Each Playboy Club had a Bunny Mother to both advise the ladies and enforce the rules laid out in the Bunny Manual.
The Bunny Manual dictated all Bunny behavior; the stance they must take when smoking (one small puff at a time, the cigarette then resting in the ashtray, not the hand), how they could sit (on the back of a chair or resting a hip on a banister; this was known as the Bunny Perch), how they could stand (the Bunny Stance: one foot behind the other, hips squared), and how they could address members (“Smile and introduce yourself with the standard Bunny Introduction: ‘Good evening, I am your Bunny _ (name). May I see the Playboy key, please?’ … Never express your request for a key-holder’s order in a crude and trite phrase such as ‘What’ll you have?’”)
A few famous Bunnies include; model Lauren Hutton, actress Barbara Bossom, musician and lead singer of Blondie, Debbie Harry, Gloria Steinem, and actress Susan Sullivan.
In 1981, the London Playboy Club and Casino at 45 Park Lane, was the most profitable casino in the world.
Hugh Hefner initially rejected the idea of Bunnies and the Bunny outfit. He envisioned customers served by women wearing corsets.
For most of the 60s and 70s the Playboy Clubs were the largest employers of entertainment in the US.
The Playboy Bunny outfit was the first service uniform registered with the United States Patent and Trademark Office (U.S. Trademark registration number 0762884)
Bunnies could be fired for breaking the club’s strict non-fraternization rules.
‘Great opportunity for the 30 most beautiful girls in Chicagoland’ read the ad for the first Bunnies.
Owning a Playboy membership was a genuine status symbol in the 60s.
Early entertainers in the first Playboy Club included before-they –were-famous Aretha Franklin and Barbra Streisand.
In 1968, business was hopping at the Playboy Club w/Diahann Carroll as the headliner.
A Playboy Club membership was marketed as an everyday means to bring the Playboy magazine to life. At the height of the clubs popularity an information packet was given to each new member (and prospective member) enticingly proclaiming: “Step into the Playroom”—one of the multi-leveled club’s different areas—“and the wonderful world of Playboy is yours! Against a background of brilliant, illuminated covers from Playboy, the joie de vivre depicted within the world-famous magazine’s pages comes to life.”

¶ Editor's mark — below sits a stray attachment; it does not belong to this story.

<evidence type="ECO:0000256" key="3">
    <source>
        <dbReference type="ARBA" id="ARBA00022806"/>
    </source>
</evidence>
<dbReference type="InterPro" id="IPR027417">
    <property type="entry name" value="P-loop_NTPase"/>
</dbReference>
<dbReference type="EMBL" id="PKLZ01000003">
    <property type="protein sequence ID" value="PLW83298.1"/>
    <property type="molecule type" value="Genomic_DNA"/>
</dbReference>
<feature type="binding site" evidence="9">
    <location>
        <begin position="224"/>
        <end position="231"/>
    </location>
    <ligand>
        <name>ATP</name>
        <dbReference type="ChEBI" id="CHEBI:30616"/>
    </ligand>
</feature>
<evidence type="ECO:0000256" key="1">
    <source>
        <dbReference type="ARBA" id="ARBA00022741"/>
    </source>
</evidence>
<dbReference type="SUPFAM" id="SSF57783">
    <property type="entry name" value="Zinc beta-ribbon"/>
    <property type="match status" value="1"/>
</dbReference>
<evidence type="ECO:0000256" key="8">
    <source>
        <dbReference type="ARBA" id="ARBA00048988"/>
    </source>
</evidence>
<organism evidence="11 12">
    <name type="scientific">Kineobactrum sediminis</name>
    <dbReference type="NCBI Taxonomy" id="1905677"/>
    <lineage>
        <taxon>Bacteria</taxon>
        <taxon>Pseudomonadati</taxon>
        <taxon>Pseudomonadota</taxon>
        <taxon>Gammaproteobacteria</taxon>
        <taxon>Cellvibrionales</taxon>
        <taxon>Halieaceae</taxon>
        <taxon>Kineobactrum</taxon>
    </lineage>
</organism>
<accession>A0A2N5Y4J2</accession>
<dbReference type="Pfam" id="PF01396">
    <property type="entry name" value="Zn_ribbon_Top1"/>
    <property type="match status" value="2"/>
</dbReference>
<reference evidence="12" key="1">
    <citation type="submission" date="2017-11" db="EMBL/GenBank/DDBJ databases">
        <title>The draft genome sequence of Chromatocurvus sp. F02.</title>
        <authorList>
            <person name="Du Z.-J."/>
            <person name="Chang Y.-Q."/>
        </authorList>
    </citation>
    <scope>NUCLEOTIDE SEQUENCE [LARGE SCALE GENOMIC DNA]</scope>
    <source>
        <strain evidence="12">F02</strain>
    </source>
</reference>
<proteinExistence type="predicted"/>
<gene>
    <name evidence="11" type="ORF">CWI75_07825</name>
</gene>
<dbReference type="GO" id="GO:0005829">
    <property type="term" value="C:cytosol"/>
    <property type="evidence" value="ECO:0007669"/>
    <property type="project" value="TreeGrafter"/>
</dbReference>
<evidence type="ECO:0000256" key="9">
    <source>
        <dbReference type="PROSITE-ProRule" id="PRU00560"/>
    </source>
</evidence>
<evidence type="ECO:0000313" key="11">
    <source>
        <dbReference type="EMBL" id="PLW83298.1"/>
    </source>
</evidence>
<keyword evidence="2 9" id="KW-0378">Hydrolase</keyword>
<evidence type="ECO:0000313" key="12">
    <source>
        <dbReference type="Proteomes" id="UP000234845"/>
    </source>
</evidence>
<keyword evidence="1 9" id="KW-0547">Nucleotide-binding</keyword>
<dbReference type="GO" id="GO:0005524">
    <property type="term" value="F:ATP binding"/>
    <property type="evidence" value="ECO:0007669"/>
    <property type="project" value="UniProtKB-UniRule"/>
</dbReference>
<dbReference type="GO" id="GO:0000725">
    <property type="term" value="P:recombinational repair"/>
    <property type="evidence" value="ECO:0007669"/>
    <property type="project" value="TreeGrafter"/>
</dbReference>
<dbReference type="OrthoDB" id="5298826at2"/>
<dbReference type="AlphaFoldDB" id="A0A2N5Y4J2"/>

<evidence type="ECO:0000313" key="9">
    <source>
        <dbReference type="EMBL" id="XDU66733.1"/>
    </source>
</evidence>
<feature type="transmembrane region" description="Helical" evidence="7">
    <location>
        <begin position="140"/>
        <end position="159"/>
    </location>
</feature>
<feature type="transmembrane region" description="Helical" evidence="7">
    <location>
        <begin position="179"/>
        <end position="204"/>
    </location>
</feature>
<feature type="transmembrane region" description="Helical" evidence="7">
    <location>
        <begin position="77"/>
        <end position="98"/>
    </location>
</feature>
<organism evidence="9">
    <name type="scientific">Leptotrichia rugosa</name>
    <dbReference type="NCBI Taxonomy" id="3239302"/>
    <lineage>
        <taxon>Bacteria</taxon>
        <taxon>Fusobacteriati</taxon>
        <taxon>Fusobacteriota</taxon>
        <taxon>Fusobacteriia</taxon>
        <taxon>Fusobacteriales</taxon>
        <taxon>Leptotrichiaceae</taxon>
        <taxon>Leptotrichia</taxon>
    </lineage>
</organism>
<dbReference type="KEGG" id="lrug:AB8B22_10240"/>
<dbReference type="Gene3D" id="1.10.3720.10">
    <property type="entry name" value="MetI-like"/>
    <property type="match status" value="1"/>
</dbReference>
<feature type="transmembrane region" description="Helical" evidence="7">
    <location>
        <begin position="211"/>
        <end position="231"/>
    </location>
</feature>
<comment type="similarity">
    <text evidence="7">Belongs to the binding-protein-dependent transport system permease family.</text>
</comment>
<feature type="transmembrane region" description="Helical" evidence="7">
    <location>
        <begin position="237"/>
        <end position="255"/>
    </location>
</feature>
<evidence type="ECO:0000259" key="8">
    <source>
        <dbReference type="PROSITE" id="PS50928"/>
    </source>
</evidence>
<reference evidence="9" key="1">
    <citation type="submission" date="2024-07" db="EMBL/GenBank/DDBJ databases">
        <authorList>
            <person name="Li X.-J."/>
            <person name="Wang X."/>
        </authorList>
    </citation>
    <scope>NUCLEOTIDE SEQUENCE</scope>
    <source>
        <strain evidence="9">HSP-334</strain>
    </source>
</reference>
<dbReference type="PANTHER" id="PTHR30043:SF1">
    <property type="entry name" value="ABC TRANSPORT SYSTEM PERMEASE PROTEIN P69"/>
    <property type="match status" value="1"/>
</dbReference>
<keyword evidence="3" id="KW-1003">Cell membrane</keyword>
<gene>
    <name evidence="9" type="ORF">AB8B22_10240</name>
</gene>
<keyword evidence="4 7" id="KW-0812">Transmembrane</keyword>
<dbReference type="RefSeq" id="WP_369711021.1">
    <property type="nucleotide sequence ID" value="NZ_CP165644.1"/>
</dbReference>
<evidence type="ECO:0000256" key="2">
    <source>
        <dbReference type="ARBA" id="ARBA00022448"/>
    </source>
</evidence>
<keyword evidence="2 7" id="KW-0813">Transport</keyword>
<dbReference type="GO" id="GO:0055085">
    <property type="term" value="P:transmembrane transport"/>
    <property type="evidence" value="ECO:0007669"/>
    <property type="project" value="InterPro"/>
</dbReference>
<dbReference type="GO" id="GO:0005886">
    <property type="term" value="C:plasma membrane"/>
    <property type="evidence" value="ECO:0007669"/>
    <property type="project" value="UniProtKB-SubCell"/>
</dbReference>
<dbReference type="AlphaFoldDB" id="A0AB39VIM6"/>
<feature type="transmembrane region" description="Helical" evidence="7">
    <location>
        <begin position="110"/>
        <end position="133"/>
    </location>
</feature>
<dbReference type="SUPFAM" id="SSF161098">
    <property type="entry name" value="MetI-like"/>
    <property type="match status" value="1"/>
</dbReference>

The opening night crowd for the London Playboy Club, in 1966, was as famous and attractive, as one could image: Julie Christie, Ursula Andress, Roman Polanski, Michelangelo Antonioni, Sidney Poitier, Laurence Harvey, Peter Sellers, David Frost, Peter Cook, Kenneth Tynan, Rudolf Nureyev, Woody Allen, Lee Radziwill, and many, many others.
There are 18 international editions of Playboy around the world, with the magazines printed in Brazil, Bulgaria, Croatia, the Czech Republic, France, Germany, Greece, Hungary, Italy, Japan, Mexico, the Netherlands, Poland, Romania, Russia, Slovenia, Spain and Taiwan.
Playboy magazine remains banned in Mainland China, but the company’s largest product license deal is with China’s Chaifa Investment Ltd., which opened its first store in the communist country in 1993 and operates more than 300 Playboy outlets in China, Hong Kong and Taiwan.
The first “Playmate of the Year” was Ellen Stratton.
Playboy’s first issue went on sale in December 1953, selling 54,175 copies at 50 cents each. The maiden magazine contained 44 pages.
The magazine’s original name was Stag Party, and instead of a rabbit, its mascot was a buck. Hugh Hefner changed the name to Playboy at a friend’s suggestion after the name Stag Party was challenged in a trademark infringement case.
The first edition featured a nude photo of Marilyn Monroe that Hefner bought from a local calendar printer, as well as a Sherlock Holmes story by Sir Arthur Conan Doyle.
Playboy is still the largest “men’s magazine,” selling over 2.6 million a month in the U.S.
You can still pre-order your copy of Playboy Swings available in September by clicking here
Grammy-winning guitar legend and Festival favorite Buddy Guy returned to the Playboy Stage in 2011, for yet another rousing performance. A member of The Rock and Roll Hall of Fame known for his raucous Chicago style blues, Guy rocked the house with his electrifying guitar prowess, solidifying his status as a legend in his own time. But the highlight of the set came when Guy introduced his protégé, 12 year-old guitar phenomenon, Quinn Sullivan. Trading licks with Guy, young Sullivan wowed the crowd with his astounding playing winning a standing ovation.
Celebrating their 50th anniversary, The Preservation Hall Jazz Band once again brought the spirit of the Crescent City to the Playboy stage in 2012. Their rousing performance of New Orleans Dixieland and traditional jazz and blues had fans waving their white hankies and weaving through the aisles in conga lines throughout the Bowl, saluting the band’s legacy in true New Orleans style. The group also continued the honors to Mr. Cosby by inviting him to join them onstage during their performance. He happily obliged, to the crowd’s delight.
For more great stories about the Playboy Jazz Festival, pre-order my newest book Playboy Swings at: